In Thailand, there is some gang/mafia activity on some islands. Even if you feel that you’re being ripped off, don’t argue. These industries can be protected by the police, so it’s best to be safe and suck it up. Unfortunately, these scams can be a concern, but chat with your hotel concierge or front desk and they will help you avoid these.

Another concern, as in many places, is drink spiking with the intent of mugging. So both male and female travellers need to take care at beach parties, especially full moon parties. Watch your drinks, keep them covered and don’t accept drinks from strangers.

The biggest concern is less sinister and is actually the roads! Hiring a scooter is fun, but if you’re new to it, save it for another location. Thai roads are utterly chaotic and I’ve seen many a tourist walking around with an arm or leg in a cast! Always make sure you’ve got excellent travel insurance.

The prolific sex industry can concern women travellers, but you won’t actually attract more attention as a solo female traveller.


7. Use regular common sense

Similarly, travelling safely often comes down to good old fashioned common sense. Remember the basics of safe travel, such as telling someone where you’re going and when you’ll be back.

Don’t take unlicensed taxis and keep valuables in the hotel’s safe or leave them at home if you can.

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8. Do what you want to do

Often as a solo traveller you may feel that you can’t do the things you really want to do. This really doesn’t need to be the case.

You don’t need a partner to enjoy the romance of a Thai sunset and you don’t need a buddy to seek out the hidden gems. 

If you’d really rather avoid certain activities on your own, team up with other people to enjoy everything that you want to do. Thailand is teeming with solo travellers and adventurers, so ask to join others or book onto a tour.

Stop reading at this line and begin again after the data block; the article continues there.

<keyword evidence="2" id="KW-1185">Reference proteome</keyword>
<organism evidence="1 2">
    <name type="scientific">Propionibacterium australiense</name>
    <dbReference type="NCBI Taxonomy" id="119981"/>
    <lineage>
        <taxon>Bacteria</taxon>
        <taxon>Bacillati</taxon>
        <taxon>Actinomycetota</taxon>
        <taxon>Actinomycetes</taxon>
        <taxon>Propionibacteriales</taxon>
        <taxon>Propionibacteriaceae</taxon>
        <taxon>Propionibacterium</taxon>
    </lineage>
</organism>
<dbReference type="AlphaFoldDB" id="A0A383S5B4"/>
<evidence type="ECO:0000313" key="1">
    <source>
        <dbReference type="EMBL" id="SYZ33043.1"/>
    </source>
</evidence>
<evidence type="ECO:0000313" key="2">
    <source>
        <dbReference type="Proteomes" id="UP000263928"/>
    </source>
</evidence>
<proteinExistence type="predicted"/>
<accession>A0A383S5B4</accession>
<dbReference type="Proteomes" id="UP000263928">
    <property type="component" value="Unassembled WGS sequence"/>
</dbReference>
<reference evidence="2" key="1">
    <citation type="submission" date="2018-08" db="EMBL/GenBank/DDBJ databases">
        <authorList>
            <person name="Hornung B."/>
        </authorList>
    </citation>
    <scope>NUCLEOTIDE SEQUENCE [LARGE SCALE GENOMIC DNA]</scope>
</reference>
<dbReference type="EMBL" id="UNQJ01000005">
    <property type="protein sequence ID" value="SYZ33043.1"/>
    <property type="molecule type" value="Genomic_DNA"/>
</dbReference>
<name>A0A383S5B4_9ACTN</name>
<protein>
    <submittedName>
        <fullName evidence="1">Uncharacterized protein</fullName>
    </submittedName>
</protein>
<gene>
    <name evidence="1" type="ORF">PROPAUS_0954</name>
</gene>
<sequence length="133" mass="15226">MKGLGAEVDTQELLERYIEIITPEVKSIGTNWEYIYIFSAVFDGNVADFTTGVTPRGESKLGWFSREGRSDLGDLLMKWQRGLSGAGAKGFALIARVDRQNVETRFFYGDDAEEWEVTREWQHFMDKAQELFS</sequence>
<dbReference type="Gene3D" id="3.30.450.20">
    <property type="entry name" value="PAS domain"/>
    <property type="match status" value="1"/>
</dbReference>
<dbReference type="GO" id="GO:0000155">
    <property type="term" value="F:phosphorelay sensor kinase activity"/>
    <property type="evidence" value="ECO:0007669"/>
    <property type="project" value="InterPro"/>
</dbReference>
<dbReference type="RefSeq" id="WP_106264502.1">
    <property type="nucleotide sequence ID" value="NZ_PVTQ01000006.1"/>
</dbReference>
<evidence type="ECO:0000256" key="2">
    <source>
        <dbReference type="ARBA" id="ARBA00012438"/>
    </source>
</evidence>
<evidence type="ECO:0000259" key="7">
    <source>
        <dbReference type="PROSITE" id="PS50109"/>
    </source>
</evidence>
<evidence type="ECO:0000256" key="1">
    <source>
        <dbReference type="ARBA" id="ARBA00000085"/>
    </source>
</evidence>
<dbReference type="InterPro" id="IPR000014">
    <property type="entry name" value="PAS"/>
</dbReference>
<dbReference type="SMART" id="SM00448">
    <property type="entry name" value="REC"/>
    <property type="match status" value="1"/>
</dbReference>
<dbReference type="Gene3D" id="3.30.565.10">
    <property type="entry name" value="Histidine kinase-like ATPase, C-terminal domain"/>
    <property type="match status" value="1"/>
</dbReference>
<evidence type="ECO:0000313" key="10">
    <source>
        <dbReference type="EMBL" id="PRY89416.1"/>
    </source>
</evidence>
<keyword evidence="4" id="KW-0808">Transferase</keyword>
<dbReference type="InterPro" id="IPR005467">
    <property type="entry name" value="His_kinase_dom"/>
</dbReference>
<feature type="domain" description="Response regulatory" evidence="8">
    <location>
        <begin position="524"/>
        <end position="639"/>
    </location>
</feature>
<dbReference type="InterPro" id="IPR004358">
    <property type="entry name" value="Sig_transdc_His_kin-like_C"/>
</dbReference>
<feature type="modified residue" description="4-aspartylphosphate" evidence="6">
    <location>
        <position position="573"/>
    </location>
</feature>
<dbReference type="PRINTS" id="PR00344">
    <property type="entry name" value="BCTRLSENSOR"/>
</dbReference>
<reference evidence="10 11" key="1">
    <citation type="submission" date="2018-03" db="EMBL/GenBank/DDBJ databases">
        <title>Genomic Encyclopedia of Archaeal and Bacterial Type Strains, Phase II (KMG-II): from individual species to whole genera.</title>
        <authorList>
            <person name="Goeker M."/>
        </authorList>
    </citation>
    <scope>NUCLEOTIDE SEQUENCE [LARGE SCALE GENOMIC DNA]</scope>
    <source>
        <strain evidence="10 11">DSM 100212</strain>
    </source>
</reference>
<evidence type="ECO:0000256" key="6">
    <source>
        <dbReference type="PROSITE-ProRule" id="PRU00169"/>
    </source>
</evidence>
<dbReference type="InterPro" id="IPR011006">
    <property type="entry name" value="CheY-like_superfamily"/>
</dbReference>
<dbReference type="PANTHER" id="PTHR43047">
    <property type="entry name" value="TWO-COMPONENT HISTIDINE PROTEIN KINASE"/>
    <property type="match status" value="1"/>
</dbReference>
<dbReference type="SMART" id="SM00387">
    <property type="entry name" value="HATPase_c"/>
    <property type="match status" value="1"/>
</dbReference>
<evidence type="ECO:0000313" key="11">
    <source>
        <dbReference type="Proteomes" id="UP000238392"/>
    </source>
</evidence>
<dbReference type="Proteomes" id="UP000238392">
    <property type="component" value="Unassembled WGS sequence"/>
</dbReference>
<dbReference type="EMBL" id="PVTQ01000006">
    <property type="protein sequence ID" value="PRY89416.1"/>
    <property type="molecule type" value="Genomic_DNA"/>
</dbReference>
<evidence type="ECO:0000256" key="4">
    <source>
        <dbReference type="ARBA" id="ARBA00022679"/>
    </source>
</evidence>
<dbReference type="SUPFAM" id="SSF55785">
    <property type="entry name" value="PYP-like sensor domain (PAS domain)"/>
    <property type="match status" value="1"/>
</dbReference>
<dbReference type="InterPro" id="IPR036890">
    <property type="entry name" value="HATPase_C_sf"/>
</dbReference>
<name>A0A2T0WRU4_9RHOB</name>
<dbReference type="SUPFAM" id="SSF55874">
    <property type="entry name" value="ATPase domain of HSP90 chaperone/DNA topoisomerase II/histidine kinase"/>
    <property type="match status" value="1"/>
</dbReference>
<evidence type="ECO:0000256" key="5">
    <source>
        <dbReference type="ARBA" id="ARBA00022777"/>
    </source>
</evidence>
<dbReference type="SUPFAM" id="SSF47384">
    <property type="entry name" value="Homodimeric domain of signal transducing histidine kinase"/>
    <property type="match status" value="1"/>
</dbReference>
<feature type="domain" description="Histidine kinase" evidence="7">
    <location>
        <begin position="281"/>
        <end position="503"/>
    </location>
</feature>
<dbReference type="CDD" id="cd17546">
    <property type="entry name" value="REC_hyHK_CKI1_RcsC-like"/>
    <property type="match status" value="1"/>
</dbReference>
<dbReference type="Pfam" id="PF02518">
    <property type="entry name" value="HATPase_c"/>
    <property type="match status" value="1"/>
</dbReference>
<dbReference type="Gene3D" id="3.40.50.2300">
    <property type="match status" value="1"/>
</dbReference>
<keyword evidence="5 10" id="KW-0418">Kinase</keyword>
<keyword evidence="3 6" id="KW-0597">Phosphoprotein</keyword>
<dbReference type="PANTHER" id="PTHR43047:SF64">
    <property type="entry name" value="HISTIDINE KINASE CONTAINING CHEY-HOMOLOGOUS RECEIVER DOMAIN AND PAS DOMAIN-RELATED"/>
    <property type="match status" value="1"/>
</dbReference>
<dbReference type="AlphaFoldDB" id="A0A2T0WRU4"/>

Long Tail Boat Khao Sok

9. Travel safely

Chances are that you want to visit more than one location in Thailand and so will need to move between places. 

As a solo traveller, I highly recommend organising these transfers in advance so that you can choose the safest options, including private transfer from one hotel to another.

There are also a surprising number of internal flights in Thailand. This is a good option, particularly as you move from Bangkok to Chiang-Mai. If you take the sleeper train, choose first class and buy two tickets so that you have an entire lockable compartment, unless you’re happy to share.

As an individual, you can take advantage of always fitting on a motorcycle taxi for short journeys. Tuk tuks are a must for the experience too. But again ask your hotel to organise these safely for you and barter the pricing where possible.

Top tip: Say you’ve been living in the area for a while and the tuk tuk drivers will be less likely to rip you off, as they’ll assume you’re familiar with pricing. Ask your hotel for guidance on travel prices so you have a good idea.


10. Eat well

One of the most compelling reasons to visit Thailand is for the delicious food. Dining alone is very common, so don’t feel put off. 

In places like Bangkok, dining solo is particularly easy with an abundance of street food offerings. 

However, if you want some food brought to your accommodation (and want a change to what they offer as room service), then you can use one of many food delivery apps, such as Food Panda.

Know your spice limits and don’t be afraid to ask for “tourist spicy” if you want to retain the skin on the roof of your mouth!


11. Know where to go for the best places in Thailand for solo travellers

Bangkok is a great place for solo travellers as there is a range of tours and trips you can join to experience important sights, such as Wat Phra, Wat Pho and the Grand Palace.

You can even join tours to enjoy the night bazaars, as well as visit the bright and colourful Damnoen Saduak floating market. There are also day trips to places such as Khao Yai National Park (think waterfalls, monkeys and elephants!). It’s generally easy to hire a guide if that will make you feel more confident.

In southern Thailand you’ll find the iconic beaches of the Andaman Coast that beckon so many travellers. On your way, make sure you stop off at Khao Sok National Park. Other places I highly recommend for solo travel in Thailand include Krabi and a trip to the Phi Phi Islands

Khao Sok National Park Thailand

Thailand offers a wealth of opportunities, experiences and adventures for solo travellers. With a little forethought and planning, you can have a solo luxury travel experience in this incredible country that is remarkable, memorable and exactly what you are looking for. 

Planning a visit to this beautiful South East Asian country? Have a read of my Thailand travel guide.